Another role the actor is widely known for is that of Edgar, the antagonist of the film “Men in Black.” This role was offered to him by director Barry Sonnenfeld, without even having an audition. D’Onofrio was a big fan of the Sonnenfeld's film “Get Shorty,” so he was excited about the offer, but there was a “hitch.” As explained to him when he got the call, “Barry doesn’t like to talk about acting, and he’s afraid you’re going to start talking about acting and he doesn’t want to do that. He just wants to know if you want to do it.”
The actor agreed to look at the script, and was naturally surprised by what he found. “I read it, and I’m thinking, ‘He wants me to play a giant bug that comes from space, steals somebody’s body, and walks around the whole movie like that, and I’m not allowed to talk to him about it?’”
Obviously, D’Onofrio decided to do it. He watched bug documentaries as research, but found them extremely boring. Eventually, he found his way in to the role by utilizing the frustration of his character to frame the performance. As for the other notable elements of Edgar, the actor came up with his walk by using duct tape and knee braces, and he patterned the character’s voice after two notable individuals: director John Huston’s use of long vowel sounds and actor George C. Scott’s staccato rhythm of speaking.
Most recently, D’Onofrio was seen in theaters in Antoine Fuqua’s “Magnificent Seven” as Jack Horne and on television in “Emerald City” (a new take on “The Wizard of Oz”) as the Wizard. He was pleased with the way both roles turned out, and was particularly proud of the new portrayal they crafted for the Wizard.
“We used the curtain as a metaphor for his psychology. He’s this person in life who suffers from worthlessness and feels he has to make up for it…He’s one of the most pathetic human beings I’ve ever played in my life.” He also enjoyed the experience as it reunited him with his director from “The Cell,” Tarsem Singh. As a matter of fact, he credits Singh as the main reason he wanted to do the project. This led to a discussion of different experiences D’Onofrio has had throughout his career in films.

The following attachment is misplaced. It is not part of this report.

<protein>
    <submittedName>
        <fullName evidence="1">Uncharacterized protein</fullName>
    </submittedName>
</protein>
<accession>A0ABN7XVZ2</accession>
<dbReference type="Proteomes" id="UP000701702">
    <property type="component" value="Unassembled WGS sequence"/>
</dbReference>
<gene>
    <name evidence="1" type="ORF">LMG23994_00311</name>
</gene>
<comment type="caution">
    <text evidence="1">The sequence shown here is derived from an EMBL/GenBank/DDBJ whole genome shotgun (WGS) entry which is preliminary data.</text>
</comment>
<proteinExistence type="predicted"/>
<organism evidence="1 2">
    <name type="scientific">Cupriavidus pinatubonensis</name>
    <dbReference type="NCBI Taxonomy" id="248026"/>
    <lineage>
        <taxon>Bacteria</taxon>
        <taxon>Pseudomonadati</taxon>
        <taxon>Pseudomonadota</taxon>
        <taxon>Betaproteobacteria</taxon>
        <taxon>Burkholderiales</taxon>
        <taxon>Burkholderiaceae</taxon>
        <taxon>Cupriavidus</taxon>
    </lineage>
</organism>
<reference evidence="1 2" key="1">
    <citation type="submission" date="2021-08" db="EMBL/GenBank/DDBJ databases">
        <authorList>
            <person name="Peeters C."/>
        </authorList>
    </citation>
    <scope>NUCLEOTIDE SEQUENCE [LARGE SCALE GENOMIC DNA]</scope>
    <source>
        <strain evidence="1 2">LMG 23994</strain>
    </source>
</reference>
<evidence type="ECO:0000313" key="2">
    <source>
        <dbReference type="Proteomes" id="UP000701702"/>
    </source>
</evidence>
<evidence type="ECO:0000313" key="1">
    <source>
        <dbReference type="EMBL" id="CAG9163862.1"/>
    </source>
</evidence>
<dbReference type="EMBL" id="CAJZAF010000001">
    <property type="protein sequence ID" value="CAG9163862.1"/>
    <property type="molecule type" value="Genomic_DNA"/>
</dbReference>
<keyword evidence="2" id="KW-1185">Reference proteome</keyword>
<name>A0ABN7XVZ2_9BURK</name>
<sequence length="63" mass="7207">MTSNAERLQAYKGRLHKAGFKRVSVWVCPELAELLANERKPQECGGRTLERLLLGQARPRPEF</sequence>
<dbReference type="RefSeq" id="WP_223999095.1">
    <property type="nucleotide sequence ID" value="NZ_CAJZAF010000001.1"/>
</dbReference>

When asked about his most mentally challenging role, the actor said it was the serial killer he played in “The Cell” for Tarsem. “To this day, that’s one of the darkest parts I’ve ever played. I still have nightmares about some of the stuff I researched for that movie.”
Regarding his most physically demanding role, he went back to the one he played on “Full Metal Jacket.” When he was cast, he knew he had to gain weight, so he put on 30 pounds before he flew to England for filming. Upon seeing him in person for the first time, Kubrick thought he just looked “buff,” not overweight. In the end, D’Onofrio gained 80 pounds for the role. This weight also led to him blowing out his knee, and he had to have surgery while they were still shooting. In short, he said, “I went from being a starving actor to a beast.”
Lastly, the toughest skill D’Onofrio has had to acquire for a role brings us back to the present. To play the Kingpin, he needed to learn how to speak Mandarin. The Brooklyn-born actor said it was a major challenge that took up quite a bit of time, especially as he had to fight against “Nooh Yawk” speech habits.